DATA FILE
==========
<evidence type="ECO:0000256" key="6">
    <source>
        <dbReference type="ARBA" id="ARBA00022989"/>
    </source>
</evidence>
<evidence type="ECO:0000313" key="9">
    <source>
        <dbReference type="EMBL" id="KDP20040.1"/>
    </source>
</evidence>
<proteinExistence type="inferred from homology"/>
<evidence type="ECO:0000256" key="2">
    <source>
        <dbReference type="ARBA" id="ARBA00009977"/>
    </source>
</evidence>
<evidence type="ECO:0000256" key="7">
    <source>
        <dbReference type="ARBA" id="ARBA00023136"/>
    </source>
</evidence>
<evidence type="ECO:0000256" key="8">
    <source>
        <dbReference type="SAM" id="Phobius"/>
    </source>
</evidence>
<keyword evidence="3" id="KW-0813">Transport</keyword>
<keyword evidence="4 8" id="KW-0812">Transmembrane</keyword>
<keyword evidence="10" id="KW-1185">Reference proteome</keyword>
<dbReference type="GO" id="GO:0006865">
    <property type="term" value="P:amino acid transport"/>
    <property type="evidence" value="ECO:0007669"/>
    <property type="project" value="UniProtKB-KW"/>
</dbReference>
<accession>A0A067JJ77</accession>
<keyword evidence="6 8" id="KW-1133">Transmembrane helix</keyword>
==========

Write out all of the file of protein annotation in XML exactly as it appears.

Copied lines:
<evidence type="ECO:0000256" key="6">
    <source>
        <dbReference type="ARBA" id="ARBA00022989"/>
    </source>
</evidence>
<evidence type="ECO:0000313" key="9">
    <source>
        <dbReference type="EMBL" id="KDP20040.1"/>
    </source>
</evidence>
<proteinExistence type="inferred from homology"/>
<evidence type="ECO:0000256" key="2">
    <source>
        <dbReference type="ARBA" id="ARBA00009977"/>
    </source>
</evidence>
<evidence type="ECO:0000256" key="7">
    <source>
        <dbReference type="ARBA" id="ARBA00023136"/>
    </source>
</evidence>
<evidence type="ECO:0000256" key="8">
    <source>
        <dbReference type="SAM" id="Phobius"/>
    </source>
</evidence>
<keyword evidence="3" id="KW-0813">Transport</keyword>
<keyword evidence="4 8" id="KW-0812">Transmembrane</keyword>
<keyword evidence="10" id="KW-1185">Reference proteome</keyword>
<dbReference type="GO" id="GO:0006865">
    <property type="term" value="P:amino acid transport"/>
    <property type="evidence" value="ECO:0007669"/>
    <property type="project" value="UniProtKB-KW"/>
</dbReference>
<accession>A0A067JJ77</accession>
<keyword evidence="6 8" id="KW-1133">Transmembrane helix</keyword>